9 March. Helsinki Sports Club organised ski competition. 16.5 km Cross Country and ski jumping. Finns jumped using sticks. A Norwegian engineer, Nielsen, won – without sticks. (22)

1893
First attempts to make lightweight laminated cross country skis to replace heavy hickory skis, by H.M. Christiansen, Edvard Lillehagen and Thorvald Hansen of Oslo. Contemporary glues insufficiently water-resistant. (23) 

1900
First German ski championships on the Feldberg, 3 February 1900, won by Bjarne Nilssen. (24)

1901
Nordiska Spelen, -First Nordic Ski Games in Stockholm, 9-12 February.Baron Pierre de Coubertin, founder of the modern Olympic Games called them the Scandinavian Olympiade and suggested they should be organised every two years alternating between Stockholm and Christiania (Oslo). Falkner: Meilensteine Ljenggren and Lindroth in Goksoyr (25) 

1905
Finland’s first wooden ski-jump built in Alppila, Helsinki. Pekka Honkanon (26)

1907
10 March First Italian ski competition organised by Milan Ski Club in the Valsassina. (27)
First accident insurance for skiers and mountaineers offered by Naturfreund of Austria in Vienna. 

1908
First skilift in the world set up in Schollach, Schwarzwald. It rose 75 m and was 550 m long. (28) 

1910
18 February. First International Ski Commission, Oslo NOR. Dahl NOR became president. 22 delegates from 10 countries. Forerunner of FIS (29)

1915
Skiing first mentioned as a tourist attraction, when the Hermitage at Mt Cook (NZL), opened (30)

1918
26th October Marc Hodler born. President of the International Ski Federation 1951-1998. 

1923
Ladies Ski Club Founded by Arnold Lunn at Mürren to encourage alpine racing for ladies. (31)

1928
Segmented steel edge for alpine skis invented by Rudolph Lettner, a skier and metal worker from Salzburg, Austria. Lettner patented steel edges, intending to prevent skis from wearing down. His daughter, a racer, also found the edges provided vastly improved grip on hard snow. (32)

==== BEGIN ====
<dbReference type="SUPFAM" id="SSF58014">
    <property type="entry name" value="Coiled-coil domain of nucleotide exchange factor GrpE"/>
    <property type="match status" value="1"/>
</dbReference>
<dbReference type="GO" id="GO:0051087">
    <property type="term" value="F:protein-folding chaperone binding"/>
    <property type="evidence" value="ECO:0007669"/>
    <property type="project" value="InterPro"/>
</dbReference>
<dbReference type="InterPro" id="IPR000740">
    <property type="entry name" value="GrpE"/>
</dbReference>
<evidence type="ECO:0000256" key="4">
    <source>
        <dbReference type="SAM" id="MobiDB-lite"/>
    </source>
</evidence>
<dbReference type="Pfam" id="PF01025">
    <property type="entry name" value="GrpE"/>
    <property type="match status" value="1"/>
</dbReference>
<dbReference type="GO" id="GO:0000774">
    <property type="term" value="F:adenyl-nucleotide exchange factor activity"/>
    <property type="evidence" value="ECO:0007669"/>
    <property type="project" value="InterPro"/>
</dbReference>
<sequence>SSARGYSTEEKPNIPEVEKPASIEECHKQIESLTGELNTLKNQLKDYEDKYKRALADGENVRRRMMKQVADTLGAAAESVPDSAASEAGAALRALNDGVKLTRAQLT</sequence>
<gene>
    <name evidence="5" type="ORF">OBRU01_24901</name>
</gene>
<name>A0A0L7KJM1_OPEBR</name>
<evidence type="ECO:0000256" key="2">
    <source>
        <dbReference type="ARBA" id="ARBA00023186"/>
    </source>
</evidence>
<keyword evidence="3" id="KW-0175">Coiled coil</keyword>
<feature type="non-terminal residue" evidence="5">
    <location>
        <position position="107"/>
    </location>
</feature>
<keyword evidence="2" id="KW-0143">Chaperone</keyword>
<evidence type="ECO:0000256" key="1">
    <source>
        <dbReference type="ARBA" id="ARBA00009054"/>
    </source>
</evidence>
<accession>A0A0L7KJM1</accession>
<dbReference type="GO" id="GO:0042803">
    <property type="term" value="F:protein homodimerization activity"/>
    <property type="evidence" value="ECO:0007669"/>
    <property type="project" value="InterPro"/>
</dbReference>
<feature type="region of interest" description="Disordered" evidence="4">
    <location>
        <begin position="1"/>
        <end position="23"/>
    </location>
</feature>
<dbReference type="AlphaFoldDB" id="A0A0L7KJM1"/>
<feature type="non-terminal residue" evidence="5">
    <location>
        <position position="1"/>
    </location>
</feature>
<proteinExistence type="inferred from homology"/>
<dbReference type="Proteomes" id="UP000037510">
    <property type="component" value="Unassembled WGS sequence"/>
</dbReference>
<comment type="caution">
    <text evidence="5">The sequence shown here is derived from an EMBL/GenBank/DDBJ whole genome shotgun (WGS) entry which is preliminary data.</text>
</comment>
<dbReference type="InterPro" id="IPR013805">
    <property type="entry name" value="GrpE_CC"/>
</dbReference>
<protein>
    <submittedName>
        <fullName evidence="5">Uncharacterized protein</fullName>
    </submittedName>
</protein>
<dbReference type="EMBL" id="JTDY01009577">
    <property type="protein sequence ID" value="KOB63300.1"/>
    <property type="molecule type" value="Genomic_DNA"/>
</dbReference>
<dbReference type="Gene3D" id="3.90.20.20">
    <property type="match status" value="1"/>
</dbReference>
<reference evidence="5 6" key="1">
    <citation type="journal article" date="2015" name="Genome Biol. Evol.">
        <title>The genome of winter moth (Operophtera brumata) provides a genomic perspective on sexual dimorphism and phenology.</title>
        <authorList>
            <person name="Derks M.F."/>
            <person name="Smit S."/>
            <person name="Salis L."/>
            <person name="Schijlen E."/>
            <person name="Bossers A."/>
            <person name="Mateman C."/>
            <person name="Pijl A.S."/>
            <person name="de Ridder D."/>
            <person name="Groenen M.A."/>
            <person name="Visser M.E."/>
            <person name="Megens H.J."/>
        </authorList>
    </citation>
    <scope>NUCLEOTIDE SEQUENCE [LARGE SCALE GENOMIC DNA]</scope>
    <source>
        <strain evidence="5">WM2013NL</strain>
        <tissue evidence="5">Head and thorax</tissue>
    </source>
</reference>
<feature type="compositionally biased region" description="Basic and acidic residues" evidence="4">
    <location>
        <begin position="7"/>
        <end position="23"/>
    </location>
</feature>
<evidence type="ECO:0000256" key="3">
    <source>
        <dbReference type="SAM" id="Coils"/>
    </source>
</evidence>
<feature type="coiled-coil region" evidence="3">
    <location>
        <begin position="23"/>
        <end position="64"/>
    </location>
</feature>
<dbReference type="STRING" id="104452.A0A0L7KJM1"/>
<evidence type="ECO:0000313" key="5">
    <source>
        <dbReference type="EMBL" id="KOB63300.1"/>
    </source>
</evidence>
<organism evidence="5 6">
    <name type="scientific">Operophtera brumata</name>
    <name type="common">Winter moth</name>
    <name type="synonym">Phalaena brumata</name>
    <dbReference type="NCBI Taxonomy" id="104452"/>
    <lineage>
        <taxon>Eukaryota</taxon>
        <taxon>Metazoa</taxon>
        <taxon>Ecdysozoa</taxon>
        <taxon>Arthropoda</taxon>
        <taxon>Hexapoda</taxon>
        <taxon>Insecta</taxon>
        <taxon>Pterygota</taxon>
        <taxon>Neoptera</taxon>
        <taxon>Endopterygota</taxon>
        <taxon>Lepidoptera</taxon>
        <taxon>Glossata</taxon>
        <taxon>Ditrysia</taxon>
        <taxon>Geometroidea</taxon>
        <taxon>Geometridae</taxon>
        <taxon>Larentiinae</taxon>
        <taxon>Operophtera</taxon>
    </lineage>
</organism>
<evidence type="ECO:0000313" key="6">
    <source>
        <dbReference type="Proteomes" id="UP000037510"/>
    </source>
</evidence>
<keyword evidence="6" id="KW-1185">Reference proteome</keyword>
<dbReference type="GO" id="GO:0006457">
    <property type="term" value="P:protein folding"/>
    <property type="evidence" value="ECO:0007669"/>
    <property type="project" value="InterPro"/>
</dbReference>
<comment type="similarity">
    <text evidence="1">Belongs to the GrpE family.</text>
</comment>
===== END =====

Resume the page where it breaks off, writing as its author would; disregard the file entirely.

1931
First FIS Alpine World Championships, Murren, SUI organised by the British.  (33)

1936
First Winter Olympic Games to include Alpine races (Slalom and Downhill but medal awarded for Combined only) for men and women. Nordic Relay Race introduced. (GER).

1939
Zakopane, POL. FIS Nordic & Alpine World Championships including Cross Country, Jumping, Nordic Combination, Slalom, Downhill and Combined. 

1951
Steve Bradley introduced first “mogul cutter” slope grooming machine at Winter Park, Colorado. 

1952
Winter Olympic Games, Oslo, NOR. West Germans entered but no East Germans. Giant Slalom became an Olympic discipline. Women’s races included.

1955
Skimatting used for the first time in the world at Oberhof. Hans Renner (Jumping coach) says it revolutionizes training for ski jumping and Nordic Combined. (35)

1957
Bob Lange made the first plastic ski boot. Commercial introduction came in 1964 after adoption of buckles. Also first step-in binding made by Cubco. (no source)

1959
First death in official Alpine championships causes FIS to rule that helmets must be worn. (36)

1965
The start of snowboarding. Sherman Poppen patented first Snurfer and went into production. At first it had no edges or bindings. (37)

1971
The first Exhibition (Freestyle) national championships were held at Snowbird. 

1972
First FIS World Championships in Ski Flying. Planica JUG. 

1982
 Nordic World Championships Oslo NOR. New skating step adopted with shorter skis made of carbon fibre. Nordic combination team event and 90m jump team event included. (38)

1984
The Gundersen method of Nordic combination was introduced. Competitors start the Cross Country according to points awarded for jumping and the winner is the racer who reaches the finish first. 

1987
At the Nordic Ski World Championships Cross Country races were held using both classical and skating steps. At the Alpine World Championships the Super-G was introduced. 

1996
First FIS Snowboard World Championships. Lienz, AUT. Giant Slalom, Parallel Giant Slalom; Parallel Slalom, Halfpipe and Snowboard Cross. The Grass Skiing World Cup is introduced.  

2002
At the German/Austrian Four-Hills-Tournament, Sven Hannawald (GER) became the first ever to win all four competitions and the overall ranking.

2006
Simone Origone (ITA) set a new speed record at Les Arcs (FRA) of 251.40 kph. Raising the ladies' speed record. Sanna Tidstrand (SWE) reached 242.59 kph.

2014
Women’s Ski Jumping to make debut at the Olympic Winter Games in Sochi (RUS).

History of Snowsports Bibliography